Act I, Scenes 7-13: Questions and Answers
1. Does Song believe that the “White man” can fairly judge his own values?
2. Who does Gallimard fall in love with?
3. What are the circumstances in which Gallimard lost his virginity?
4. Why does Toulon promote Gallimard?
5. What does Song admit in order to get Gallimard to confess his love?
1. Song believes that Gallimard, the White man, can only see things subjectively. He is incapable of truly understanding his own values.
2. Gallimard actually falls for his image of the ideal woman. Song realizes what Gallimard wants and plays the role of the submissive Chinese woman with whom Gallimard desperately wants to fall in love.
3. Gallimard’s friend, Marc, arranged for a woman to seduce Gallimard. The woman was very aggressive and assumed a superior position, at least from Gallimard’s viewpoint. The implication is that the experience was less than satisfactory for Gallimard.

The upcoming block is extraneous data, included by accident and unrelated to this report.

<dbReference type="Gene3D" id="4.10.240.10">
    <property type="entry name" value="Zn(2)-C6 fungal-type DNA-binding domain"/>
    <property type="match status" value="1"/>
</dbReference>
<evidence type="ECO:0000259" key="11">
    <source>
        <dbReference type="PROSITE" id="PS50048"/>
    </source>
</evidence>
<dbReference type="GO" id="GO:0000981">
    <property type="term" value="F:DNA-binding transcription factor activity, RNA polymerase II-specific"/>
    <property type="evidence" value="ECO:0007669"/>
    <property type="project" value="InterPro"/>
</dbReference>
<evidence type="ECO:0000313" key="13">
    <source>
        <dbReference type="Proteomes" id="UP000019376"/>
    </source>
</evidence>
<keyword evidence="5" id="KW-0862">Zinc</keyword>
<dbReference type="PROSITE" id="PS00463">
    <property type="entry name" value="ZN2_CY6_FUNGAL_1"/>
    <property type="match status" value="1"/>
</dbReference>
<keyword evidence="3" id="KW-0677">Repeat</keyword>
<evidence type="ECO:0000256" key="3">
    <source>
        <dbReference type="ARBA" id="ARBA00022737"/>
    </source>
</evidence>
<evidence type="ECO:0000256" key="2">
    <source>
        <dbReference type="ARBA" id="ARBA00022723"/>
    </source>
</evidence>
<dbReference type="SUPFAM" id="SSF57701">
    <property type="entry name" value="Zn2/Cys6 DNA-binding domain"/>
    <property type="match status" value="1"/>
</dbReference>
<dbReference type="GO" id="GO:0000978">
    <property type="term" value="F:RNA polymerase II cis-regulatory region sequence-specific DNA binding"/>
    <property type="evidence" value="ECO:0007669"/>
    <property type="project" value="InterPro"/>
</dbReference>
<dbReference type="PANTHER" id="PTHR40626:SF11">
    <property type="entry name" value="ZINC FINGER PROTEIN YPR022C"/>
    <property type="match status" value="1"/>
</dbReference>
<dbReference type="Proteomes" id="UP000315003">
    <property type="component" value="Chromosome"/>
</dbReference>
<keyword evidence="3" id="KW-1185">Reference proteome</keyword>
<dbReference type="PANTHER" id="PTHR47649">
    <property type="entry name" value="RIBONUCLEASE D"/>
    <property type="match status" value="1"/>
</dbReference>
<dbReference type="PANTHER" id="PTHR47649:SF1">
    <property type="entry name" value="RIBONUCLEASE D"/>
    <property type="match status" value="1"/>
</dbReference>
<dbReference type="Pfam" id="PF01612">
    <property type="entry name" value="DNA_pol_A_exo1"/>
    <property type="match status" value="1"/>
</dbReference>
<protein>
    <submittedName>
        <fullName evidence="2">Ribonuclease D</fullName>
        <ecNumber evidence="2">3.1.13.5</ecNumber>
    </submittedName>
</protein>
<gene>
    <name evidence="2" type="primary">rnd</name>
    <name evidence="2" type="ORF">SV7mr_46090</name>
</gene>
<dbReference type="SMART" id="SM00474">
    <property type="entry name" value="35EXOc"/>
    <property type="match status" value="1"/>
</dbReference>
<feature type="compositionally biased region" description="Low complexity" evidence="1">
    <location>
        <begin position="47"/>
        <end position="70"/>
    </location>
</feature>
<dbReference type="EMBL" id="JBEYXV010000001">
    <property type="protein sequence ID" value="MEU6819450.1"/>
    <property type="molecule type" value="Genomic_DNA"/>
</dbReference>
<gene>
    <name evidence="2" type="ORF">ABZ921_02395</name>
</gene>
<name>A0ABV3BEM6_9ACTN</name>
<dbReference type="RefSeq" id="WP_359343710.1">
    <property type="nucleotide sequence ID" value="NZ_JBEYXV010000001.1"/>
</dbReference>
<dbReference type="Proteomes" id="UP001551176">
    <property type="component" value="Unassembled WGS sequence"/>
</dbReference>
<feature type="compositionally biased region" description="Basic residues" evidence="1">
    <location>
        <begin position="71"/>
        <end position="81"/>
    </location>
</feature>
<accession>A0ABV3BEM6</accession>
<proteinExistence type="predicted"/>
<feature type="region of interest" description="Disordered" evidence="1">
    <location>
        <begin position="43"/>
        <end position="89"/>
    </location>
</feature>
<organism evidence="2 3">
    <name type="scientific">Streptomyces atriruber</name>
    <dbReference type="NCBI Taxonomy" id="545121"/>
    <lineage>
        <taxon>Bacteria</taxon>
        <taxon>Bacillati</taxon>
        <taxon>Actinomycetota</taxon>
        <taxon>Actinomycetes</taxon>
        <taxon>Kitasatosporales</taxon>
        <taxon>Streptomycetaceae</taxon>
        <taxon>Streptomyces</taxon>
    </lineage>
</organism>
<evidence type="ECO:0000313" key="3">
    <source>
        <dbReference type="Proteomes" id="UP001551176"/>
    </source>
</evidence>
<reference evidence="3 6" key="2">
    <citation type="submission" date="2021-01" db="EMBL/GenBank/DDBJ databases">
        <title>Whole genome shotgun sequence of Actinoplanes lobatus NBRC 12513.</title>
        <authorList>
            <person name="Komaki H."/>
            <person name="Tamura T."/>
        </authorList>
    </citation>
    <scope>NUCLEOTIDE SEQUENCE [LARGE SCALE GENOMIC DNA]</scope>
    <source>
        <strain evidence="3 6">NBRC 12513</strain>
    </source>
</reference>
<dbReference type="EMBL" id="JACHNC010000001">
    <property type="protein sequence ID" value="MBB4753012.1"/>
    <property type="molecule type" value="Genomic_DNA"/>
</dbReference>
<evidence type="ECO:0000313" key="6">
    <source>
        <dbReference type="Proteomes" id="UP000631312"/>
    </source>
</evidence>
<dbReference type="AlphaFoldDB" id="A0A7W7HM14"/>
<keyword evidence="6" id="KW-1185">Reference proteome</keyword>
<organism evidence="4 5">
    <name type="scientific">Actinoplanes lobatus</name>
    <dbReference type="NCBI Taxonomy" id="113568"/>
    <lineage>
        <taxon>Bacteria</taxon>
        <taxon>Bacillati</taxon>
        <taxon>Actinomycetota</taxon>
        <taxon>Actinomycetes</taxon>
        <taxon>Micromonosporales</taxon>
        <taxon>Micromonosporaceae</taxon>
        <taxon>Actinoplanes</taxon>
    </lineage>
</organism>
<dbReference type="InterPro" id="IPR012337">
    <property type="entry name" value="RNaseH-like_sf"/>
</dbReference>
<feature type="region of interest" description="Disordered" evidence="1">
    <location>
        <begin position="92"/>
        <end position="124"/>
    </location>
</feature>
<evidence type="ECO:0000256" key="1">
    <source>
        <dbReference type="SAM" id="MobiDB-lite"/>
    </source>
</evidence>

4. Toulon notices Gallimard is more aggressive and confident. His relationship with Song empowers and endows confidence upon him. Toulon is impressed by rumors that Gallimard gets along well with the natives.
5. Song admits that she is Gallimard’s “Butterfly.” In other words, she confirms Gallimard’s idealization of the meek, dedicated Oriental woman. He falls in love with this stereotype.